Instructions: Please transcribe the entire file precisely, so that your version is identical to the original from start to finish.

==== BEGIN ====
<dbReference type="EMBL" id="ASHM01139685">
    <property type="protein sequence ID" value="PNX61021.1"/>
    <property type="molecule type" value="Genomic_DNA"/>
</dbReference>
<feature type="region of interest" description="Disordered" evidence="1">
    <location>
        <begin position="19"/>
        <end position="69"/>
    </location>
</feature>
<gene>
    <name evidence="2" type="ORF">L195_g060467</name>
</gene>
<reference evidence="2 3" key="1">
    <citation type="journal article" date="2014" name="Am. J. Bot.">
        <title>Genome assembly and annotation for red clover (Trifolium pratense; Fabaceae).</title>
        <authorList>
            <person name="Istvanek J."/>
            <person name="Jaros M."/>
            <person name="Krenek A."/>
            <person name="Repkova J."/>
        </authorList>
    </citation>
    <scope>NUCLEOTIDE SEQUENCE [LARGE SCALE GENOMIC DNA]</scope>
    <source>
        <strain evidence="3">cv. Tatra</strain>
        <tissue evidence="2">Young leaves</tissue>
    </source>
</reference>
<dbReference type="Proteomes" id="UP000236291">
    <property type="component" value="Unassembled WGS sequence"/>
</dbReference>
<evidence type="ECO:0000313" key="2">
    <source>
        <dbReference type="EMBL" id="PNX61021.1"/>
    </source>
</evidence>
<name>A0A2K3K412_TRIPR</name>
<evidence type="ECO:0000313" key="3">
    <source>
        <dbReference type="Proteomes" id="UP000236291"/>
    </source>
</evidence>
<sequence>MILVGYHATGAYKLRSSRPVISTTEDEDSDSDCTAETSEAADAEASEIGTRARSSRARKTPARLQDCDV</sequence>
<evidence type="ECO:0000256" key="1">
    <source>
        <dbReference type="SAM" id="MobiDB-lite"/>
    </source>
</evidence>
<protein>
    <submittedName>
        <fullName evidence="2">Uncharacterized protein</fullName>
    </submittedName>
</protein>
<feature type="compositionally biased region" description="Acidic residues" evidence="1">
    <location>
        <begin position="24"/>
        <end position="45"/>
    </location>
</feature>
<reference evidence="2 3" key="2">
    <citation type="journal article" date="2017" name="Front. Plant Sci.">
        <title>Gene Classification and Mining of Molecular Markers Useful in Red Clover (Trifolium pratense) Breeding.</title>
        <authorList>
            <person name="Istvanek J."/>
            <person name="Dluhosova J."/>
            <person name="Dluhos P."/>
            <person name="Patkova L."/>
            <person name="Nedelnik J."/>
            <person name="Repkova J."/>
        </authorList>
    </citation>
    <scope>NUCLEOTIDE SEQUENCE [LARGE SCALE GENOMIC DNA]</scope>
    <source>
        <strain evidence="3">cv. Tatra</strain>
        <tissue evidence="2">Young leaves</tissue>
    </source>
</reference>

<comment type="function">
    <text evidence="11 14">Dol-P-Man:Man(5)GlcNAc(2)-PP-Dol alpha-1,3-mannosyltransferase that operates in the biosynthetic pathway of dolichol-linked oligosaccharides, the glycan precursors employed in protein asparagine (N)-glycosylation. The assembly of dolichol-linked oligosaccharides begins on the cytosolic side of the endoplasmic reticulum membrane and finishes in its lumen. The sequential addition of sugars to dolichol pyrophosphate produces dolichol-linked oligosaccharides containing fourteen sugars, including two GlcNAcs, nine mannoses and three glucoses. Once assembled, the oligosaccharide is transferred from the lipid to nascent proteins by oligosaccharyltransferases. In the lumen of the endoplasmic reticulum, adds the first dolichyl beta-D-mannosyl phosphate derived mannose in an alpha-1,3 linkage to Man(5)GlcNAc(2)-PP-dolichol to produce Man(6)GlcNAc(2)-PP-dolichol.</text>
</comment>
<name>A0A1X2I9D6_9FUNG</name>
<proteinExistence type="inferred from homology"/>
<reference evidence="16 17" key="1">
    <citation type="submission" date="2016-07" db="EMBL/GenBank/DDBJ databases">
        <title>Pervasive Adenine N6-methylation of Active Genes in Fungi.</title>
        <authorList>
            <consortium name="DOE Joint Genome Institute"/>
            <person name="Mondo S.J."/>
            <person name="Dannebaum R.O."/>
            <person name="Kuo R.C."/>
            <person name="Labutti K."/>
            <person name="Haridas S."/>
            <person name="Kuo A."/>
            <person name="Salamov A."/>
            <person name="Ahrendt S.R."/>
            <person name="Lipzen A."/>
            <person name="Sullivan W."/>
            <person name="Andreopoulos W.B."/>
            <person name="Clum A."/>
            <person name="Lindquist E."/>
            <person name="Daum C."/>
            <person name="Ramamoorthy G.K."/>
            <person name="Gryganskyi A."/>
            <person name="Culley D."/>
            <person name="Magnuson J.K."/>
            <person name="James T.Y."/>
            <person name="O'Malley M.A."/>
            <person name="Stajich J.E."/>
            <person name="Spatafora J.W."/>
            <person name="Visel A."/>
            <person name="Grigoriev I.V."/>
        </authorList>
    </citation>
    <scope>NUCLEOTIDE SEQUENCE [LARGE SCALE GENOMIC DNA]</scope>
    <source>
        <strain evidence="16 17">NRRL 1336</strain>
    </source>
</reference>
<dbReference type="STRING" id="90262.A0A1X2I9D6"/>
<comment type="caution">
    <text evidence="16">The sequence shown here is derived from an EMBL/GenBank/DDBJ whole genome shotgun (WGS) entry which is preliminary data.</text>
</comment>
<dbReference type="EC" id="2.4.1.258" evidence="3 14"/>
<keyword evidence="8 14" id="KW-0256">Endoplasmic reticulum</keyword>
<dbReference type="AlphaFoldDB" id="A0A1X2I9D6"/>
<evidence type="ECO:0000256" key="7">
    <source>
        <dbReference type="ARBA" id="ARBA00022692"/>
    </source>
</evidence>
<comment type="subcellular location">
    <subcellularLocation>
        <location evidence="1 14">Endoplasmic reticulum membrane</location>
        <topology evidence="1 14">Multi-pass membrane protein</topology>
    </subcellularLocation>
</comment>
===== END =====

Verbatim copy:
<dbReference type="EMBL" id="ASHM01139685">
    <property type="protein sequence ID" value="PNX61021.1"/>
    <property type="molecule type" value="Genomic_DNA"/>
</dbReference>
<feature type="region of interest" description="Disordered" evidence="1">
    <location>
        <begin position="19"/>
        <end position="69"/>
    </location>
</feature>
<gene>
    <name evidence="2" type="ORF">L195_g060467</name>
</gene>
<reference evidence="2 3" key="1">
    <citation type="journal article" date="2014" name="Am. J. Bot.">
        <title>Genome assembly and annotation for red clover (Trifolium pratense; Fabaceae).</title>
        <authorList>
            <person name="Istvanek J."/>
            <person name="Jaros M."/>
            <person name="Krenek A."/>
            <person name="Repkova J."/>
        </authorList>
    </citation>
    <scope>NUCLEOTIDE SEQUENCE [LARGE SCALE GENOMIC DNA]</scope>
    <source>
        <strain evidence="3">cv. Tatra</strain>
        <tissue evidence="2">Young leaves</tissue>
    </source>
</reference>
<dbReference type="Proteomes" id="UP000236291">
    <property type="component" value="Unassembled WGS sequence"/>
</dbReference>
<evidence type="ECO:0000313" key="2">
    <source>
        <dbReference type="EMBL" id="PNX61021.1"/>
    </source>
</evidence>
<name>A0A2K3K412_TRIPR</name>
<evidence type="ECO:0000313" key="3">
    <source>
        <dbReference type="Proteomes" id="UP000236291"/>
    </source>
</evidence>
<sequence>MILVGYHATGAYKLRSSRPVISTTEDEDSDSDCTAETSEAADAEASEIGTRARSSRARKTPARLQDCDV</sequence>
<evidence type="ECO:0000256" key="1">
    <source>
        <dbReference type="SAM" id="MobiDB-lite"/>
    </source>
</evidence>
<protein>
    <submittedName>
        <fullName evidence="2">Uncharacterized protein</fullName>
    </submittedName>
</protein>
<feature type="compositionally biased region" description="Acidic residues" evidence="1">
    <location>
        <begin position="24"/>
        <end position="45"/>
    </location>
</feature>
<reference evidence="2 3" key="2">
    <citation type="journal article" date="2017" name="Front. Plant Sci.">
        <title>Gene Classification and Mining of Molecular Markers Useful in Red Clover (Trifolium pratense) Breeding.</title>
        <authorList>
            <person name="Istvanek J."/>
            <person name="Dluhosova J."/>
            <person name="Dluhos P."/>
            <person name="Patkova L."/>
            <person name="Nedelnik J."/>
            <person name="Repkova J."/>
        </authorList>
    </citation>
    <scope>NUCLEOTIDE SEQUENCE [LARGE SCALE GENOMIC DNA]</scope>
    <source>
        <strain evidence="3">cv. Tatra</strain>
        <tissue evidence="2">Young leaves</tissue>
    </source>
</reference>

<comment type="function">
    <text evidence="11 14">Dol-P-Man:Man(5)GlcNAc(2)-PP-Dol alpha-1,3-mannosyltransferase that operates in the biosynthetic pathway of dolichol-linked oligosaccharides, the glycan precursors employed in protein asparagine (N)-glycosylation. The assembly of dolichol-linked oligosaccharides begins on the cytosolic side of the endoplasmic reticulum membrane and finishes in its lumen. The sequential addition of sugars to dolichol pyrophosphate produces dolichol-linked oligosaccharides containing fourteen sugars, including two GlcNAcs, nine mannoses and three glucoses. Once assembled, the oligosaccharide is transferred from the lipid to nascent proteins by oligosaccharyltransferases. In the lumen of the endoplasmic reticulum, adds the first dolichyl beta-D-mannosyl phosphate derived mannose in an alpha-1,3 linkage to Man(5)GlcNAc(2)-PP-dolichol to produce Man(6)GlcNAc(2)-PP-dolichol.</text>
</comment>
<name>A0A1X2I9D6_9FUNG</name>
<proteinExistence type="inferred from homology"/>
<reference evidence="16 17" key="1">
    <citation type="submission" date="2016-07" db="EMBL/GenBank/DDBJ databases">
        <title>Pervasive Adenine N6-methylation of Active Genes in Fungi.</title>
        <authorList>
            <consortium name="DOE Joint Genome Institute"/>
            <person name="Mondo S.J."/>
            <person name="Dannebaum R.O."/>
            <person name="Kuo R.C."/>
            <person name="Labutti K."/>
            <person name="Haridas S."/>
            <person name="Kuo A."/>
            <person name="Salamov A."/>
            <person name="Ahrendt S.R."/>
            <person name="Lipzen A."/>
            <person name="Sullivan W."/>
            <person name="Andreopoulos W.B."/>
            <person name="Clum A."/>
            <person name="Lindquist E."/>
            <person name="Daum C."/>
            <person name="Ramamoorthy G.K."/>
            <person name="Gryganskyi A."/>
            <person name="Culley D."/>
            <person name="Magnuson J.K."/>
            <person name="James T.Y."/>
            <person name="O'Malley M.A."/>
            <person name="Stajich J.E."/>
            <person name="Spatafora J.W."/>
            <person name="Visel A."/>
            <person name="Grigoriev I.V."/>
        </authorList>
    </citation>
    <scope>NUCLEOTIDE SEQUENCE [LARGE SCALE GENOMIC DNA]</scope>
    <source>
        <strain evidence="16 17">NRRL 1336</strain>
    </source>
</reference>
<dbReference type="STRING" id="90262.A0A1X2I9D6"/>
<comment type="caution">
    <text evidence="16">The sequence shown here is derived from an EMBL/GenBank/DDBJ whole genome shotgun (WGS) entry which is preliminary data.</text>
</comment>
<dbReference type="EC" id="2.4.1.258" evidence="3 14"/>
<keyword evidence="8 14" id="KW-0256">Endoplasmic reticulum</keyword>
<dbReference type="AlphaFoldDB" id="A0A1X2I9D6"/>
<evidence type="ECO:0000256" key="7">
    <source>
        <dbReference type="ARBA" id="ARBA00022692"/>
    </source>
</evidence>
<comment type="subcellular location">
    <subcellularLocation>
        <location evidence="1 14">Endoplasmic reticulum membrane</location>
        <topology evidence="1 14">Multi-pass membrane protein</topology>
    </subcellularLocation>
</comment>